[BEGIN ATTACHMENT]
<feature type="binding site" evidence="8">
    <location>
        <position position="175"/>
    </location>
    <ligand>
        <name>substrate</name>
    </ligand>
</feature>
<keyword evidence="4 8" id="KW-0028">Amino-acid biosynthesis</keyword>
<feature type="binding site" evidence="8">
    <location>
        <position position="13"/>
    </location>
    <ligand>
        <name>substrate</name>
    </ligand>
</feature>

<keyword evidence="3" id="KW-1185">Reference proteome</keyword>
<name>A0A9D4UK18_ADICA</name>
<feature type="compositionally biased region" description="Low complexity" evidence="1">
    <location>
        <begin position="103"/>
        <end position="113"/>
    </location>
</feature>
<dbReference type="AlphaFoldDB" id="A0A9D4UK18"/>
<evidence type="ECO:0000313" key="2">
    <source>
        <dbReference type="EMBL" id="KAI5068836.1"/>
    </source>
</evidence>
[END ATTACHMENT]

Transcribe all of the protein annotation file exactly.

<feature type="binding site" evidence="8">
    <location>
        <position position="175"/>
    </location>
    <ligand>
        <name>substrate</name>
    </ligand>
</feature>
<keyword evidence="4 8" id="KW-0028">Amino-acid biosynthesis</keyword>
<feature type="binding site" evidence="8">
    <location>
        <position position="13"/>
    </location>
    <ligand>
        <name>substrate</name>
    </ligand>
</feature>

<keyword evidence="3" id="KW-1185">Reference proteome</keyword>
<name>A0A9D4UK18_ADICA</name>
<feature type="compositionally biased region" description="Low complexity" evidence="1">
    <location>
        <begin position="103"/>
        <end position="113"/>
    </location>
</feature>
<dbReference type="AlphaFoldDB" id="A0A9D4UK18"/>
<evidence type="ECO:0000313" key="2">
    <source>
        <dbReference type="EMBL" id="KAI5068836.1"/>
    </source>
</evidence>